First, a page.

If you're fascinated by the legal system and want to play a role in catching the bad guys and exonerating the falsely accused, a career in criminal justice could be the right choice. A generalized degree in criminal justice focuses on the criminal justice system, law enforcement and legal philosophy. Forensic science is a sub-specialty within the field of criminal justice and has a stronger focus on science, chemistry and biology.
A degree in forensic science is a Bachelor of Science degree with a strong focus on evidence analysis and laboratory tests. A criminal justice degree is usually a Bachelor of Arts degree. Students in criminal justice focus on law enforcement theories and philosophies, the sociology of criminal behavior and best practices for law enforcement and legal workers.
Students pursuing degrees in forensic science focus primarily on sciences such as biology and chemistry. You might take classes in fingerprint analysis, crime scene investigations, DNA and blood stain evidence. Some schools, such as the University of New Haven, require students to declare a specialty in either forensic chemistry or forensic biology. Students pursuing degrees in criminal justice are more likely to take classes in sociology, the legal system, criminal prosecutions and public policy.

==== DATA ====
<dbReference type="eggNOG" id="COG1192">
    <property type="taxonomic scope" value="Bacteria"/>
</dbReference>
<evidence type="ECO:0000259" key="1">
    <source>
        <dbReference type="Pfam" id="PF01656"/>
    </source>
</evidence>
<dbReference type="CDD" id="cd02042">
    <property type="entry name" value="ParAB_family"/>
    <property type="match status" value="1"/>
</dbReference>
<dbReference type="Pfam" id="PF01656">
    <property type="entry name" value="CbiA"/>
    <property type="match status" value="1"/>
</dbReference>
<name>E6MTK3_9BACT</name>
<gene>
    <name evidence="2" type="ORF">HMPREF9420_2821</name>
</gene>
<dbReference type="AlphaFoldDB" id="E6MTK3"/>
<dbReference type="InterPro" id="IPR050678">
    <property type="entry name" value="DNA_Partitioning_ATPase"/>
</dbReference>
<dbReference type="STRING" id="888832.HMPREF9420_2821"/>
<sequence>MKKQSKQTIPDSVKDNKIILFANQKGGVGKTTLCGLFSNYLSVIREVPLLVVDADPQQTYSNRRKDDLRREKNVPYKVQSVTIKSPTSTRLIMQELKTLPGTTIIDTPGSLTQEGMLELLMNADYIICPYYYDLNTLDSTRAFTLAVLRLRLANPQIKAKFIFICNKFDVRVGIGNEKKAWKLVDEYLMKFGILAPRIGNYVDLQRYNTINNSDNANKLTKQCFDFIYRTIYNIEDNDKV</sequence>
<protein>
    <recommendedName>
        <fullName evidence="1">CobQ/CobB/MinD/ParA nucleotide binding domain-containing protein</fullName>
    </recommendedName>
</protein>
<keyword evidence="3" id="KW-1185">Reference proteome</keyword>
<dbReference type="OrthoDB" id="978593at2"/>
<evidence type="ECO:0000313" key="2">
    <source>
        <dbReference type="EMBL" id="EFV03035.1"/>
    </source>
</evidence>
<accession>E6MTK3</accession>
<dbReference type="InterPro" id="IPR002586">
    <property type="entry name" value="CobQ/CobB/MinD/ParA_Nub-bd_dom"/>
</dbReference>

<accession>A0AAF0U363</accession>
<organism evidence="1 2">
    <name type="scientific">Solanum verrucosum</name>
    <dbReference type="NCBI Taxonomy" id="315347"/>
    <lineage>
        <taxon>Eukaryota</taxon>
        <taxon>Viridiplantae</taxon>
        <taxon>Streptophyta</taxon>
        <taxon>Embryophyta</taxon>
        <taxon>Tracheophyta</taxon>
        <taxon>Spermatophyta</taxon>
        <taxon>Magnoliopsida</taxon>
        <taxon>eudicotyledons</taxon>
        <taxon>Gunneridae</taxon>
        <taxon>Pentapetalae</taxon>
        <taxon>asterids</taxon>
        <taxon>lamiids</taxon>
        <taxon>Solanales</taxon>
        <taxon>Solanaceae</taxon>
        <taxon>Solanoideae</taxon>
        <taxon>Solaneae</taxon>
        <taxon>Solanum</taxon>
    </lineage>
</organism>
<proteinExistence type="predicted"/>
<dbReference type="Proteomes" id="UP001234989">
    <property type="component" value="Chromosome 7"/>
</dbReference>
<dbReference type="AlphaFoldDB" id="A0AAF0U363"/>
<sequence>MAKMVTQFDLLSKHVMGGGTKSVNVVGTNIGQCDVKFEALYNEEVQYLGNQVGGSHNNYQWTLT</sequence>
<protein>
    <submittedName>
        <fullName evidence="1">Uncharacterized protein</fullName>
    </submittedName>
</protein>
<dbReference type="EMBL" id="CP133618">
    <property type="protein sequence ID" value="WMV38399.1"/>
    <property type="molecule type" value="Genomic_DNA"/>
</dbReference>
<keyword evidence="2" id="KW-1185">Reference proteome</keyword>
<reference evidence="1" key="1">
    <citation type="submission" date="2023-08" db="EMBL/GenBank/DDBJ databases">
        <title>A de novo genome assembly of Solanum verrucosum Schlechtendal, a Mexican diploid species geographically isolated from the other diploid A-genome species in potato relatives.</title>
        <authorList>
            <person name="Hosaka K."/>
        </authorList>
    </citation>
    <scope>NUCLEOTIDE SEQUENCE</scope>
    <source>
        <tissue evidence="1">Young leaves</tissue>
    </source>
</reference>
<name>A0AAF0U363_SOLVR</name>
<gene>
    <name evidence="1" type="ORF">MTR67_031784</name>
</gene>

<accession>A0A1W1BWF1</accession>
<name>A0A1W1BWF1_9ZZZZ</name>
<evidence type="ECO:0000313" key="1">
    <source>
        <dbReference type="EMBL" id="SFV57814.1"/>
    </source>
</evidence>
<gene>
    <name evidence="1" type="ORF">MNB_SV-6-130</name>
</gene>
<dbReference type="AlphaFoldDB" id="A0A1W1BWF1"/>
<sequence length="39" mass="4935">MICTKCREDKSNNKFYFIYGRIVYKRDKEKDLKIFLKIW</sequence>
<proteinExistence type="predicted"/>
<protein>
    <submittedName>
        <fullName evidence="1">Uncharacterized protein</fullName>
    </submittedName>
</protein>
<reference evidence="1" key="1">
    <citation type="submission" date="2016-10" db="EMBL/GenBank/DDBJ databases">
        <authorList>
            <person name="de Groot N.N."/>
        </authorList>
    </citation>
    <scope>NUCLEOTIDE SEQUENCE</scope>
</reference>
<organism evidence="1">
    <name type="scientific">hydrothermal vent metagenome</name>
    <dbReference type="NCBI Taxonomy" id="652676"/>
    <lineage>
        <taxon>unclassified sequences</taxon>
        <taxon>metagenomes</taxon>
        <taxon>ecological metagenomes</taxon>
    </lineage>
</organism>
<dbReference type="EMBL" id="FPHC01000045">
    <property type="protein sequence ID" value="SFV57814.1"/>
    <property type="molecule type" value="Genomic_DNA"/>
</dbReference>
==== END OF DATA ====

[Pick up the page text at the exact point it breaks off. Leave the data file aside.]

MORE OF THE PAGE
Forensic scientists typically work in a laboratory setting and may visit crime scenes to gather and process evidence. You might work on a crime scene investigation team, serve as an expert witness or administer laboratory tests for chemical substances. If you choose to pursue a degree in criminal justice instead, this could be precursor to a career in law enforcement and you will typically work directly with law enforcement officials, such as prosecutors.
There are several degree options for both criminal justice and forensic science. You can pursue an associate or bachelor's degree, but graduate programs are also available for each major. Forensic science can provide a strong background for specializing in fields such as toxicology, forensic psychology or pharmacology in graduate school, while a criminal justice degree can serve as preparation for law school or graduate work in sociology.
Van Thompson is an attorney and writer. A former martial arts instructor, he holds bachelor's degrees in music and computer science from Westchester University, and a juris doctor from Georgia State University. He is the recipient of numerous writing awards, including a 2009 CALI Legal Writing Award.